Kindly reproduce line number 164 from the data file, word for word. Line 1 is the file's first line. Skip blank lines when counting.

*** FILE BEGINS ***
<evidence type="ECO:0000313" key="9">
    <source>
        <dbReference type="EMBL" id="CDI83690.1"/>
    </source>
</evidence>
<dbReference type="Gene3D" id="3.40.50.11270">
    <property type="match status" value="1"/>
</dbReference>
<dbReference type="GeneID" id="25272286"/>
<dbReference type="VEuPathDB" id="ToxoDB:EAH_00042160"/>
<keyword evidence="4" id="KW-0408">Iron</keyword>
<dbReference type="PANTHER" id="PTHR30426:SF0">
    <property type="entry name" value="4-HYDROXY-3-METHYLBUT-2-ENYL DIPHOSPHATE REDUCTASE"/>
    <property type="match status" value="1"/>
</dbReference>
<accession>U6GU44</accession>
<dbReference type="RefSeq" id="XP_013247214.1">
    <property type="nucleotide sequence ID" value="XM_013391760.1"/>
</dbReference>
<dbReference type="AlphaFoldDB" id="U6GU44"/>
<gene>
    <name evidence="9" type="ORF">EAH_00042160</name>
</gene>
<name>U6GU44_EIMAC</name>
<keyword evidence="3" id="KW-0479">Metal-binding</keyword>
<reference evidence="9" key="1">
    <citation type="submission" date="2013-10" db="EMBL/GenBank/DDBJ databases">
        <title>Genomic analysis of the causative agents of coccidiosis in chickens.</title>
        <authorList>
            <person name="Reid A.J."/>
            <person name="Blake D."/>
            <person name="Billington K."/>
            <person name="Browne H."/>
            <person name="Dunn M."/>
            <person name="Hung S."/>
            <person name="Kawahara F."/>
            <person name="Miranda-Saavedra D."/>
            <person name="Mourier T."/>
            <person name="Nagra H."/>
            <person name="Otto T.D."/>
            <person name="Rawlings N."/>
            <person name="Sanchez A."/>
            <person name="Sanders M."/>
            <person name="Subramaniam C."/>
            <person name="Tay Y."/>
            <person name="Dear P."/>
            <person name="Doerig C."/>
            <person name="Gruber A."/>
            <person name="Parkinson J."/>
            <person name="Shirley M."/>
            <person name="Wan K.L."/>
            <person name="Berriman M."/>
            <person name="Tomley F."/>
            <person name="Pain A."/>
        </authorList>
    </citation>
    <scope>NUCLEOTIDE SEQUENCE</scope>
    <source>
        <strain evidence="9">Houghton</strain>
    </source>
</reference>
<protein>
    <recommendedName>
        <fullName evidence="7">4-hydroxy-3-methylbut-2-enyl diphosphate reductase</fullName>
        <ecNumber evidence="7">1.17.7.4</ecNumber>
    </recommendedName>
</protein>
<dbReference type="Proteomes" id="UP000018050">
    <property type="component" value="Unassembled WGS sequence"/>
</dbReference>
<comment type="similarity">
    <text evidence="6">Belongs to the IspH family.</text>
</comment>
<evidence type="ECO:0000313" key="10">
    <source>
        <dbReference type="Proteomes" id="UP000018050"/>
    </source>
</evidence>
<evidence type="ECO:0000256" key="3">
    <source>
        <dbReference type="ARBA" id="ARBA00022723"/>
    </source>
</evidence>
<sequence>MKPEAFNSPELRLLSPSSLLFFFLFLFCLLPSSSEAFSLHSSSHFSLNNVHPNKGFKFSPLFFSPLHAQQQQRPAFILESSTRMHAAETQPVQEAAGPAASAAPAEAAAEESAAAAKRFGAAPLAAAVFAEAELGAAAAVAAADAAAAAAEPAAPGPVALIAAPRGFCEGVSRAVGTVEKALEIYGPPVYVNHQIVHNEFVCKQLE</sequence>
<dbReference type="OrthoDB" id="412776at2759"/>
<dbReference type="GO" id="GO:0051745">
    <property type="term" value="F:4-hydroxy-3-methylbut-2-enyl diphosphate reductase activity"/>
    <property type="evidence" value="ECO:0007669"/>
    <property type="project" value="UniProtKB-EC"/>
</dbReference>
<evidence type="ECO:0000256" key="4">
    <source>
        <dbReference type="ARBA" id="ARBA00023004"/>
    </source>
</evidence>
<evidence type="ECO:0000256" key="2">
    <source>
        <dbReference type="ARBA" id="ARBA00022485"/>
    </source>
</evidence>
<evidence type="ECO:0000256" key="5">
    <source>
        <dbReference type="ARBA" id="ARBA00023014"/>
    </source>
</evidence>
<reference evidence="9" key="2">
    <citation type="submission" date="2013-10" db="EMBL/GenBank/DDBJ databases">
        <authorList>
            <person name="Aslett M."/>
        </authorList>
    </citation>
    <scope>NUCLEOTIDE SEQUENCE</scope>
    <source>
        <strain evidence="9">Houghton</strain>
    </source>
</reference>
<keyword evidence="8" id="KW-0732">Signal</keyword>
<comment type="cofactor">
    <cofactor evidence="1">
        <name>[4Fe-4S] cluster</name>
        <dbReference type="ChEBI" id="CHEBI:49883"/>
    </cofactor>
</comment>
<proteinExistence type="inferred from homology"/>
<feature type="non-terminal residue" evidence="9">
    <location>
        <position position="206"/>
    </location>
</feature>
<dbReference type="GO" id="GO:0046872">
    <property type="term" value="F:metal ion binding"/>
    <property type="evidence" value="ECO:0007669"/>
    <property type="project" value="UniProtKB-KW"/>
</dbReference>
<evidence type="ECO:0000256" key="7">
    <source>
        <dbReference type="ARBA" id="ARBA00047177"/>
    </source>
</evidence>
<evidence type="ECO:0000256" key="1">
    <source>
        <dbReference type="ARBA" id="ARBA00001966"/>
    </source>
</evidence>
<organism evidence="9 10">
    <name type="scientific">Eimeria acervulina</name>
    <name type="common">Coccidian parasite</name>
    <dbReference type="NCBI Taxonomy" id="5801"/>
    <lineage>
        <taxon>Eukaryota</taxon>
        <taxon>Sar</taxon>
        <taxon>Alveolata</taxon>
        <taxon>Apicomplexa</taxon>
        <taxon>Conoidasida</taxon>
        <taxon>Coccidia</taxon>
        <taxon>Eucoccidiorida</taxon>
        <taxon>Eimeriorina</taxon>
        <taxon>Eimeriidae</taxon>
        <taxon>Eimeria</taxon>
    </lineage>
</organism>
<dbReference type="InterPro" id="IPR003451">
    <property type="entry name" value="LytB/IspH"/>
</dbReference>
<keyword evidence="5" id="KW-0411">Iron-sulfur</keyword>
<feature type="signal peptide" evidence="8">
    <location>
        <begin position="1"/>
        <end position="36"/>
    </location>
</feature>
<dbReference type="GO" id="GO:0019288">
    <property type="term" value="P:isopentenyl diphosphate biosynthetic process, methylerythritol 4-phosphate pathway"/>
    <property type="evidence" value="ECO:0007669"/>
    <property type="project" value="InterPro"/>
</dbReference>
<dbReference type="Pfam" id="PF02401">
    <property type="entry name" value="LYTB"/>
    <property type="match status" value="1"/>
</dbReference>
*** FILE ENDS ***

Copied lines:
</dbReference>